Government aims to strengthen QTS and teacher career development

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The government is consulting over changes to Qualified Teacher Status, a revised version of which will be introduced from September 2019.

reception-class-teacher

The consultation aims to avoid newly-qualified teachers being thrown in at the deep end by introducing a gentler lead-in to the profession via a two-year induction period and a more structured system of mentoring.

The Government has mooted a new fund to pay for sabbaticals for teachers who want to take part in defined projects which can demonstrate value for money.

The consultation documents say this will make it easier to develop and retain teachers. The number of teachers leaving the profession rose by 11 per cent between 2011 and 2014, according to DfE data, while the DfE has failed to hit its trainee teacher targets for the last three years.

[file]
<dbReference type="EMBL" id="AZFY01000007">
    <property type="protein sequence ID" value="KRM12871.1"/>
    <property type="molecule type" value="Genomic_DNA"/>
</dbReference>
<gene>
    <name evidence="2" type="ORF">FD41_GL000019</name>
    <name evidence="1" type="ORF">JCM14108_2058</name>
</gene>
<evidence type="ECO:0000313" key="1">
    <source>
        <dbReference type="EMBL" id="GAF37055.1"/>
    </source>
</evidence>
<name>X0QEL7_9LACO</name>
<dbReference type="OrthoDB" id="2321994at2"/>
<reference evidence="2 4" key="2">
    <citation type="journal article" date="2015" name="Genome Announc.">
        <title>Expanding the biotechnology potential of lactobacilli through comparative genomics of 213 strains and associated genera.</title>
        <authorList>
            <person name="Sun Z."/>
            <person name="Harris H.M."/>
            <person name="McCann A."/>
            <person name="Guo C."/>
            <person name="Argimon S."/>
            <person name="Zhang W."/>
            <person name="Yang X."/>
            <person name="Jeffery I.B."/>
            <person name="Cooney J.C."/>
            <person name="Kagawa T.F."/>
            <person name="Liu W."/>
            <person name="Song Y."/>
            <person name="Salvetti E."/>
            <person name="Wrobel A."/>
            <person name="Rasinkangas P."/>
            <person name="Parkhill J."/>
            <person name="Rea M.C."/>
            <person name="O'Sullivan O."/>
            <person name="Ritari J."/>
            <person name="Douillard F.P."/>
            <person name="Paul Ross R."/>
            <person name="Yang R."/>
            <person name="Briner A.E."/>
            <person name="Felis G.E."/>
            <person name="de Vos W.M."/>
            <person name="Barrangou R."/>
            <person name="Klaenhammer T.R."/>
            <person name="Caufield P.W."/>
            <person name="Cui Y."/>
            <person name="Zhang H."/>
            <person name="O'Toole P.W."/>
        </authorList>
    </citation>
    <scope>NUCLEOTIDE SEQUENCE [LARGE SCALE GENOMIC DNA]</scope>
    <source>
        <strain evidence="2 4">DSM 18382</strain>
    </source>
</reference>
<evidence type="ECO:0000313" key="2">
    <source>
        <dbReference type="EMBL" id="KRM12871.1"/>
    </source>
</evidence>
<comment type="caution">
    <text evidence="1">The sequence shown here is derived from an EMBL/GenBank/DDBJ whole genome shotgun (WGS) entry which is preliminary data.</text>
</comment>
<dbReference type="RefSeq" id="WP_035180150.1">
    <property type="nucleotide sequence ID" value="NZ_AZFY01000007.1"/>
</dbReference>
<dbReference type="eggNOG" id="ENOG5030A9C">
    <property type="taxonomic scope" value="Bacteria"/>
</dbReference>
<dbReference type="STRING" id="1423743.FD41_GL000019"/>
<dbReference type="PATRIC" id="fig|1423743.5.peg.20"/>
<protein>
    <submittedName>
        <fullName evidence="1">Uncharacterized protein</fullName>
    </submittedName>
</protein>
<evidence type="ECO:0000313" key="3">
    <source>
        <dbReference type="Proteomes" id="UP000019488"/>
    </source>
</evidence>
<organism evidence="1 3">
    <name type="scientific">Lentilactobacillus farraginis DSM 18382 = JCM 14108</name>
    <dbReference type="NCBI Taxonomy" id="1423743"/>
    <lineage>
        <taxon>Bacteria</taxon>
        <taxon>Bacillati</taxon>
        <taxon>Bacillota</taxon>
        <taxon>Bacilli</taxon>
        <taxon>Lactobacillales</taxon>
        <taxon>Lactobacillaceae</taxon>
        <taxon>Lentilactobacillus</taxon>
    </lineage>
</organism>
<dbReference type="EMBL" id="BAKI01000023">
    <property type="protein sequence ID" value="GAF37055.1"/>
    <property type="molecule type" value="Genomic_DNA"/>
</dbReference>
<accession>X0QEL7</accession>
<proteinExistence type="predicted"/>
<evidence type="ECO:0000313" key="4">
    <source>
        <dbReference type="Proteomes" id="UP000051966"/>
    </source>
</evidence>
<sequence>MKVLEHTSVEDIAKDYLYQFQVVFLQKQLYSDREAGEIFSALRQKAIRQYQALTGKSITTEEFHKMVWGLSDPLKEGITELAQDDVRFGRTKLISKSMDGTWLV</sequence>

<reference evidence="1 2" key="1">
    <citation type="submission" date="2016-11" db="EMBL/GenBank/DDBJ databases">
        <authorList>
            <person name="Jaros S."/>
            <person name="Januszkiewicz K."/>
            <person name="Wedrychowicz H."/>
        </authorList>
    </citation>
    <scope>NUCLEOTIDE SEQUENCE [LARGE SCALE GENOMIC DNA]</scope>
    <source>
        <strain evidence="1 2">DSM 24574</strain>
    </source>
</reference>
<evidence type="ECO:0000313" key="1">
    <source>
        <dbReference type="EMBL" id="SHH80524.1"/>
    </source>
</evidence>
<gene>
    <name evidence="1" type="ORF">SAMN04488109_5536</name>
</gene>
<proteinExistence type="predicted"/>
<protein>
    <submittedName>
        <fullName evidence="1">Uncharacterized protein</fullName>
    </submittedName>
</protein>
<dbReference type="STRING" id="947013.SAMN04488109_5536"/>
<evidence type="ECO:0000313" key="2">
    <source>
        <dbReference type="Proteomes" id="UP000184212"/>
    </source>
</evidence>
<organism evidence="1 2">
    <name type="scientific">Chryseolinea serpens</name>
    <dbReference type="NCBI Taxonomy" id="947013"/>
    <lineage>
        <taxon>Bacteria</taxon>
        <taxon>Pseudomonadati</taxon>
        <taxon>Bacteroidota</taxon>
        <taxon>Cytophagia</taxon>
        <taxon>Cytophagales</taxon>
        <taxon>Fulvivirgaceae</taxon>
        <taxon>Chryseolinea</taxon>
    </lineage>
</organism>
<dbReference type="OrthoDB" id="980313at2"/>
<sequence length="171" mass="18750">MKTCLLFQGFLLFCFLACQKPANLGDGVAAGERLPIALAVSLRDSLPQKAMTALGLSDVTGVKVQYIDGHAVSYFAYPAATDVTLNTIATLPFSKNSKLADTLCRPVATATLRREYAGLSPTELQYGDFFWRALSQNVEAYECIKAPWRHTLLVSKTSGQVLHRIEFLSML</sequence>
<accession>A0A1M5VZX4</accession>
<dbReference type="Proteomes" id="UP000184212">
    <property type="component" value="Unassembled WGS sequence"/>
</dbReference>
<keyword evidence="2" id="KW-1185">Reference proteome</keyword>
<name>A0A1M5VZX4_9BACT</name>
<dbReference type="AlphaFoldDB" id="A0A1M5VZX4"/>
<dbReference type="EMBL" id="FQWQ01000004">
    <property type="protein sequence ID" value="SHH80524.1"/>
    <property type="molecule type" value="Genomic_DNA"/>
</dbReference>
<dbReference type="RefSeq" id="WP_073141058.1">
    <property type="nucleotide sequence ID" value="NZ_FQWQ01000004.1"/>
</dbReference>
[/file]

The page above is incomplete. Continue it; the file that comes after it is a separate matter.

The changes include:

  • Extending the induction period to two years (rather than one) after which QTS is awarded
  • Development of an early career content framework setting out what all teachers need to know – this will be a set of core knowledge and professional skills that all teachers should have developed to a certain standard during their time as an Newly Qualified Teacher, in order to be awarded QTS
  • Ways to improve mentoring arrangements for NQTs.

The second half of the consultation focuses on career development, and includes:

  • Expansion of professional qualifications to include specialisms to promote specialist career pathways
  • ‘A range of options to help embed a culture of continuing professional development’
  • A pilot fund for work-related sabbaticals for teachers who have been in post for seven years which would pay salaries for up to a year

This consultation does not cover EYTs or QTS in the early years sector.

The early years workforce strategy committed to consulting on ‘amending regulations to allow those with EYTS, and its predecessor EYPS, to lead nursery and reception classes in maintained schools.’

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